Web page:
"The bank of The United States will not be rechartered, and gentlemen speculate on a great rise in state stock"
ALS signed “J. Marshall,” one page both sides, 6.25 x 7.5, September 18, 1832. Letter to his son, James K. Marshall, concerning the sale of some bank stock. In part: "After writing to you it occured to me that the money for Mr. Hicks and Mr. Ambler might be required immediately, and that you might have written to them that it was deposited in the bank. Under this impression I requested Mr. Lynch, the broker, to sell two shares for the most he could get, but not to sell more than two for less than 112…He has departed somewhat from instructions and has sold thirteen shares for 111.75…I am confident that more cannot now be obtained, and am not sure that this price will hold. The rise is to be ascribed to the opinion that the bank of The United States will not be rechartered, and gentlemen speculate on a great rise in state stock when the present charter shall expire. All this is speculation…I shall sell the remaining three shares at the same price if an opportunity offers unless you direct otherwise, and shall place the money to the credit of the Farmer's bank in Winchester." Addressed on the integral leaf in Marshall's hand. In very good to fine condition, with a tear to the left edge, scattered light stains, and damage to the integral address leaf, including a tear and the top third trimmed off and not present.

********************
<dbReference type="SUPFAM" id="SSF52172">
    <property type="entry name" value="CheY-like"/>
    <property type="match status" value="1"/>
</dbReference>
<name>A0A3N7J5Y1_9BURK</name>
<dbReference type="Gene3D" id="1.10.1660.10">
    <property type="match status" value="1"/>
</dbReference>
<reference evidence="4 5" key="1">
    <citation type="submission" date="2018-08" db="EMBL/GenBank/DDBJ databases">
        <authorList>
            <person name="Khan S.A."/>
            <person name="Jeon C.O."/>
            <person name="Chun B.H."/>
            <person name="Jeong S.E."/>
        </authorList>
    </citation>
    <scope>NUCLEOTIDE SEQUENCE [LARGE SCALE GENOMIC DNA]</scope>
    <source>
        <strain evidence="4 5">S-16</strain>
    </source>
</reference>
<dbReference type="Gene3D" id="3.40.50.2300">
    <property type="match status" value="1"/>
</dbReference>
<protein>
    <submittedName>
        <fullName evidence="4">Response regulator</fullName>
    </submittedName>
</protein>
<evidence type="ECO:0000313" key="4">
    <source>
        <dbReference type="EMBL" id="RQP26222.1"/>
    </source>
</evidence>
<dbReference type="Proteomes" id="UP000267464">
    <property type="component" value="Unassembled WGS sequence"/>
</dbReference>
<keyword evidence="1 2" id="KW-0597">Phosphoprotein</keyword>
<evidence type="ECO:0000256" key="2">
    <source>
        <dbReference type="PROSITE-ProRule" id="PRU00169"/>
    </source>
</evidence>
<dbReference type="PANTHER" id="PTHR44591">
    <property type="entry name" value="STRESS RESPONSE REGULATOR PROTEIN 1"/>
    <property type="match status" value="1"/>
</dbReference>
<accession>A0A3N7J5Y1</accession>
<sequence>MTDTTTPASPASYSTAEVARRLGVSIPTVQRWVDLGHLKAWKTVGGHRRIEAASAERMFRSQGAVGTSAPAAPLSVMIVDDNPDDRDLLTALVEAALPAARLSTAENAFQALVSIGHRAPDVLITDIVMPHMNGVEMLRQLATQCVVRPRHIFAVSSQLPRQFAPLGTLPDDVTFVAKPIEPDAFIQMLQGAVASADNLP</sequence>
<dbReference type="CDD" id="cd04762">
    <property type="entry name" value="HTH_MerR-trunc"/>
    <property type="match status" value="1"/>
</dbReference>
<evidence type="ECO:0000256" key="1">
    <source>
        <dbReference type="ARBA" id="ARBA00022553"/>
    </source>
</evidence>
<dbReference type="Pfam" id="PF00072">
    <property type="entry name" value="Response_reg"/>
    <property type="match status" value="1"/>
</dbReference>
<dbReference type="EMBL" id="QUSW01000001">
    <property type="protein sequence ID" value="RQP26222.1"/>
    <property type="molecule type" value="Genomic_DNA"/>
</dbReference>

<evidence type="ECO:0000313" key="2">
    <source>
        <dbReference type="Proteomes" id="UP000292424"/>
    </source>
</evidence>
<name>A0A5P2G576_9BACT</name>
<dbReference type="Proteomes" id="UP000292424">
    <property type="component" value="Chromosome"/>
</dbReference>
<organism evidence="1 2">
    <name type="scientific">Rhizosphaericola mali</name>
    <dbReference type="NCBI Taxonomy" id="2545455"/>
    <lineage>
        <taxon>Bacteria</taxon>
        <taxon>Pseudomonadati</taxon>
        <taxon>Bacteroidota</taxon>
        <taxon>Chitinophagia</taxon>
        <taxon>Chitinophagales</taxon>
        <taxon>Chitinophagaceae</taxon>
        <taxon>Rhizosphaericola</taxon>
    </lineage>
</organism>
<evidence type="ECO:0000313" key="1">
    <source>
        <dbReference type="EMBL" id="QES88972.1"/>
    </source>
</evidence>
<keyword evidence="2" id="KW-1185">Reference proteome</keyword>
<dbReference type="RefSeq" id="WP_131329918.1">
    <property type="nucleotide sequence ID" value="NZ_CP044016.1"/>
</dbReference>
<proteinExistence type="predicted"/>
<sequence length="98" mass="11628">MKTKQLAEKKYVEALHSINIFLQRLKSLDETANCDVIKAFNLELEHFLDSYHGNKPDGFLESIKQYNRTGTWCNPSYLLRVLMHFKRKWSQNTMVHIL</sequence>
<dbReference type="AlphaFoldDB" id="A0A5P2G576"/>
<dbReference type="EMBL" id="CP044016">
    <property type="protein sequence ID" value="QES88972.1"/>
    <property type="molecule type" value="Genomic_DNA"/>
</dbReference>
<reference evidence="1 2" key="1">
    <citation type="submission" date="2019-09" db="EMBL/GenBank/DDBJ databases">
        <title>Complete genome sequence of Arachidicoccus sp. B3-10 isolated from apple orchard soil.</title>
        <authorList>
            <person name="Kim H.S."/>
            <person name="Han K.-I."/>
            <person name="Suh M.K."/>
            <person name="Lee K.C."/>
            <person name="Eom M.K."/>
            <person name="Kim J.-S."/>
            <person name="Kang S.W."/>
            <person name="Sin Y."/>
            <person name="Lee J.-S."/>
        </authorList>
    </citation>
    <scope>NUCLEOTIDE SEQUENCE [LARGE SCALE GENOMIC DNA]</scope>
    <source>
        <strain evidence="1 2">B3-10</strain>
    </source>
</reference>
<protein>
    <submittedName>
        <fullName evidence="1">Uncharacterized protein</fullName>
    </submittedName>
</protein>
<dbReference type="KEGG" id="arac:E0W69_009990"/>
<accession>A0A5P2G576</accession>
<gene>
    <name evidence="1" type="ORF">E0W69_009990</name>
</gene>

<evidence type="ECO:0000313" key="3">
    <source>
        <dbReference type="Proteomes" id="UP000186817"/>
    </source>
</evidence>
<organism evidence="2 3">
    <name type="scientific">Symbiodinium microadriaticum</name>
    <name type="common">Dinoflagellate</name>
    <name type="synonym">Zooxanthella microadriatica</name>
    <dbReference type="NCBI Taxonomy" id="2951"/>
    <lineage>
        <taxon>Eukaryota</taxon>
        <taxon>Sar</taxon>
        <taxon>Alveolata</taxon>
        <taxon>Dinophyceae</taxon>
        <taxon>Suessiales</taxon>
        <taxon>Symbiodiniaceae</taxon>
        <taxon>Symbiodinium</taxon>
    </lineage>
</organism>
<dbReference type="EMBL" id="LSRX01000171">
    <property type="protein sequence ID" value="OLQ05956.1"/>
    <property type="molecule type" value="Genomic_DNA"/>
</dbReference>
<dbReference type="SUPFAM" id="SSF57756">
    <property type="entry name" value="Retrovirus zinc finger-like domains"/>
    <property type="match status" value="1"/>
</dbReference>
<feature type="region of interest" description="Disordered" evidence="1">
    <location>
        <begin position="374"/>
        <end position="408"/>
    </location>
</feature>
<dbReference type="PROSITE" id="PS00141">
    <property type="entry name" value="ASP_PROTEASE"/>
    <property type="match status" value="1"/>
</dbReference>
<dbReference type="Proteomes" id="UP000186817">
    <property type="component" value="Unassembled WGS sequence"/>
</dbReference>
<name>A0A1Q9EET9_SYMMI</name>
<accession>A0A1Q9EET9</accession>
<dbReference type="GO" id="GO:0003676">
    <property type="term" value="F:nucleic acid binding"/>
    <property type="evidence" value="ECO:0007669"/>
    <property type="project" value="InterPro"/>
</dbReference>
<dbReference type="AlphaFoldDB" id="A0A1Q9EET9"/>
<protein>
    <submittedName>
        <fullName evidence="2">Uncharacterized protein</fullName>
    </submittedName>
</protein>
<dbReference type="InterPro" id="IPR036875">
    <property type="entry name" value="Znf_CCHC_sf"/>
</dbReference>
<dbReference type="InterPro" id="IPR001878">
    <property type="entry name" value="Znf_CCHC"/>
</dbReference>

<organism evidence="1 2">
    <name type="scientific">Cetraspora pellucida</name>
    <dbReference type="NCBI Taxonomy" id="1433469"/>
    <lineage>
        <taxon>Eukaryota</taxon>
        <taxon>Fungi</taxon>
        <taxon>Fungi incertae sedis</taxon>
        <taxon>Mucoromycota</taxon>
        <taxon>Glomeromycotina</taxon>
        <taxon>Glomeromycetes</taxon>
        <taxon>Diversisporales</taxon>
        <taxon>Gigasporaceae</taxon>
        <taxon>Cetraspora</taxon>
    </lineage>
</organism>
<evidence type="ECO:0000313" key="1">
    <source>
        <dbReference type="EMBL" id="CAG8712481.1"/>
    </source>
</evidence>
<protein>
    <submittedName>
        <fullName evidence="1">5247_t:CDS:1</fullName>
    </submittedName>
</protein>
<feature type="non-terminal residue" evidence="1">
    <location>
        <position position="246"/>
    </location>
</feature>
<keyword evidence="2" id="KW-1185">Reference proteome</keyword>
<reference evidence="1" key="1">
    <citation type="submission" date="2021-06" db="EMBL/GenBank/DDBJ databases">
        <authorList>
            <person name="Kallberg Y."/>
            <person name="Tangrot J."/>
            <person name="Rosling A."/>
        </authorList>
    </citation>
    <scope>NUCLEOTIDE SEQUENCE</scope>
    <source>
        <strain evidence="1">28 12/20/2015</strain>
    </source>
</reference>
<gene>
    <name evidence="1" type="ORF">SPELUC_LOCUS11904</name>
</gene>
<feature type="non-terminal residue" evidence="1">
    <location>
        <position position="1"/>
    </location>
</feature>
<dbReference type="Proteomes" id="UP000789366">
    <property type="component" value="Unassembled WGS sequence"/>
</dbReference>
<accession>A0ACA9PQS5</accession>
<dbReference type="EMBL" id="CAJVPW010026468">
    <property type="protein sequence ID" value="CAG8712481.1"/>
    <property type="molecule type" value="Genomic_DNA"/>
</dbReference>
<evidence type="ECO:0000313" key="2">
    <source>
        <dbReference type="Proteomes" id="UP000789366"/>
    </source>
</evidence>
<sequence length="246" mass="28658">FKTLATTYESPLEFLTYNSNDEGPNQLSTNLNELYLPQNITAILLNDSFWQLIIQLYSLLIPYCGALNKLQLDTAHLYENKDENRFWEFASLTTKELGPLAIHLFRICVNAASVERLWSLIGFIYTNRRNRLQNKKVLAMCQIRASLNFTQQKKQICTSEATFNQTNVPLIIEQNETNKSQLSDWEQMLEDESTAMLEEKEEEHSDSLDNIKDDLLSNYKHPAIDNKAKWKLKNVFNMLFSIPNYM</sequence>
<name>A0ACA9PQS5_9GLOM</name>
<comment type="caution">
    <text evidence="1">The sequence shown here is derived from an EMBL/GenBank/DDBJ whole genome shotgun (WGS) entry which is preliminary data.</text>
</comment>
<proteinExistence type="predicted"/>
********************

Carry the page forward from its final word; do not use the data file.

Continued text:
Near the end of the 1832 presidential campaign between Henry Clay and Andrew Jackson, Marshall writes to his son regarding the sale of some state bank stock. Through James H. Lynch, a broker, Marshall sold several shares that had risen in value because speculators believed that the Second Bank of the United States would not be rechartered. Two months later, Andrew Jackson, who opposed the recharter, was elected president. The Second Bank of the United States became private in 1836, and it was liquidated in 1841.